Posted by
426 posts

Emma, that’s hysterical! Reminds me of a conversation my mom and I just had with a friend from Columbia. Trying to explain how she had been up against some difficult challenges lately, she told us “she had been through the washing machine.” We figured out later that she meant to use the phrase “she had been through the wringer”! 🤣 One of the reasons I teach English as a second language is because I love the nuances of language so much! 😀

Posted by
30675 posts

I don't know about all the countries in this survey, but in my travels I've found that the Dutch are absolutely the most proficient in English. I had an interesting conversation with a Dutch family who were travelling in Italy, and I asked them about their language skills. I can't remember all the details of the conversation but I vaguely recall that students in high school are required to learn English and one other language by the time they graduate. There's an interesting Wikipedia page on the subject - https://en.wikipedia.org/wiki/English_in_the_Netherlands .

I'm surprised that Italy is at the bottom of the list as I've had few problems communicating with people there, at least those in the tourist industry.

Posted by
2773 posts

So with their Dutch/British history, perhaps South Africans could get the award? In Zermatt, Switzerland one night, and encountered a couple, who spoke English. He mentioned, “we’re South African, of course.” From their accent, word choice, or any other factor, I had no idea. I don’t suspect they were Afrikaners, and they didn’t seem to be from the southern USA, but I wouldn’t have known how to pick them as South African.

So who speaks the best Icelandic? And best Tuareg?

Posted by
3624 posts

I understand that China has required all students to study English for several years. Also, English is one of the official languages in the Philippines and students are taught English starting in elementary school. Also, we visited India and were told that about 1/6 of the population has English as their first language.

Posted by
698 posts

People who speak English fluently as a second language can fall down
when it comes to the more "creative" aspects of the language.

It can be exactly the same for native speakers when they go to another English speaking country. Americans in particular have great difficulty following relative time which Irish people use as a matter of course. When did you start that task? "Friday fortnight" and when will you be finished "Thursday two weeks".... and so on.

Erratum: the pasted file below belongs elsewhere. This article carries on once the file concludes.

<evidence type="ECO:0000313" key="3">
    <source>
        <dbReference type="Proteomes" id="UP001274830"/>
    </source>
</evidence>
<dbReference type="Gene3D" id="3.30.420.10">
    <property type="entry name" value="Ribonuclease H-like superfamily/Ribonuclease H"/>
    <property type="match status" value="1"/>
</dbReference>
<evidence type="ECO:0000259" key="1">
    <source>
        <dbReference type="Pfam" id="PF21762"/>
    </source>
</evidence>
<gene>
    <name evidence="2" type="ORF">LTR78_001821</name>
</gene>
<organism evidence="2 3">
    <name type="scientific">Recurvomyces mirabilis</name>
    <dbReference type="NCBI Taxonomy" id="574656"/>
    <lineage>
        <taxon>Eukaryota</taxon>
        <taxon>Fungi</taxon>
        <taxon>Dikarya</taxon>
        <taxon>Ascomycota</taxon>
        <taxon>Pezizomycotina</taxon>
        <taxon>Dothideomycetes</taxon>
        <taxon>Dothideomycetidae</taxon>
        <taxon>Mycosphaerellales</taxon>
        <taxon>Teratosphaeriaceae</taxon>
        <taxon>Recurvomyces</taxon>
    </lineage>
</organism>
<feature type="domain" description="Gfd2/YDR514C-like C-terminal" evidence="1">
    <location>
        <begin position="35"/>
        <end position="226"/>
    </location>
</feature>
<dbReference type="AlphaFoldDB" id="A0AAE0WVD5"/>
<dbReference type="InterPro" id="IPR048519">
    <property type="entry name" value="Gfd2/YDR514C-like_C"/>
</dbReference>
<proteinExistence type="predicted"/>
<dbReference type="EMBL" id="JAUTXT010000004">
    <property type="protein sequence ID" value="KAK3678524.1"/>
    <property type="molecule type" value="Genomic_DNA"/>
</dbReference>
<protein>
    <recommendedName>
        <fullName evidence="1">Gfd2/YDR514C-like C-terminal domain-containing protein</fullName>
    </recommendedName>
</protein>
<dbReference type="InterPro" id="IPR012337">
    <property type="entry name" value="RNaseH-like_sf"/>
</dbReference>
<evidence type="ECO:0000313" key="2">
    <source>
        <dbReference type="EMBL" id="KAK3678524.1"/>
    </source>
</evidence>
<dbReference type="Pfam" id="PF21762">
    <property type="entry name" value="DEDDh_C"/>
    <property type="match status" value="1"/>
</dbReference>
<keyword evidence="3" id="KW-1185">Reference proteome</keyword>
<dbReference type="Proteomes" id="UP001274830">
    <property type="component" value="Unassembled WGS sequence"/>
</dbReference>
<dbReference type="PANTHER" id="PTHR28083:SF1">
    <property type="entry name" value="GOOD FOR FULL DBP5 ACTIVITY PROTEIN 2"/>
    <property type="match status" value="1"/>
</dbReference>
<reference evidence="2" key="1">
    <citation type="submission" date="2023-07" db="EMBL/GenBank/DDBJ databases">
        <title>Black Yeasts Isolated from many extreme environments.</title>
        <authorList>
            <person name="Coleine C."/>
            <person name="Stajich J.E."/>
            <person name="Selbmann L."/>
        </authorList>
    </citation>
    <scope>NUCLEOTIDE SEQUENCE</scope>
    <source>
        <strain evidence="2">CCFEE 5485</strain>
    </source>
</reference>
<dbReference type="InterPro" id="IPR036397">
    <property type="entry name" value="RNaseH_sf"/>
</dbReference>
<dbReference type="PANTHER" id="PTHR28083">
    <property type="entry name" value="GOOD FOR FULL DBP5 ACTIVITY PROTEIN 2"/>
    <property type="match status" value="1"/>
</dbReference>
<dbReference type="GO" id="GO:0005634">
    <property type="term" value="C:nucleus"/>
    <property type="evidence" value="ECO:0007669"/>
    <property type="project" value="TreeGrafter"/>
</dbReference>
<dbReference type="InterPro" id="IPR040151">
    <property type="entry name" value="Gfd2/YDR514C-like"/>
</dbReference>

Posted by
843 posts

The Dutch for sure, but any individual I've encountered from a Scandinavian country not only speak grammatically beautiful English, but their accents are so subtle. Germans are also impressive with their grasp of the English language.

Posted by
2773 posts

OK, Jim, I’ll bite . . . Is ”Friday fortnight” 2 weeks prior to last Friday? And is “Thursday two weeks” a fortnight from the nearest Thursday? Or maybe Thursday of next week? Since a fortnight is two weeks’ time, it would almost seem as if Friday fortnight would mean two weeks from Friday, and Thursday two weeks would be 2 weeks from Thursday, and so in your example, the job would’ve been finished the day before it was started!

I’ve no Irish or Nederlanders nearby to ask, but I’ll ask someone English in the morning to get their take. And wouldn’t it just be clearer to say, “I started the job 9 days ago, and will be finished in 3 days from now?”

Posted by
540 posts

UK has too many dialects, rendering many incomprehensible to Americans.

The Latin languages try, but they are cursed with accent problems inherent in Romance languages. On the other hand, the

Indo-?? family-- German, English, central EU & some Scandinavian pre-wire an ability to learn English with only a slight, easily understood accent.

WWII taught the Dutch to hate Germans and love Americans. Ergo, really good English which they are delighted to use with Americans.

WWII taught the Austrians to hate Russians, and the cold war made Americans an attractive alternative so, as soon as Soviet occupied Austria got some local control, one of the first things they did was to make English a required course in school. For decades, Radio Blue Danube was state run all English language radio station covering the whole country and much of S Germany. Today, the large immigrant population isn't to conversant in English, but the natives are really good at it.

More Russians speak English than they let on. Many years a go

Posted by
3588 posts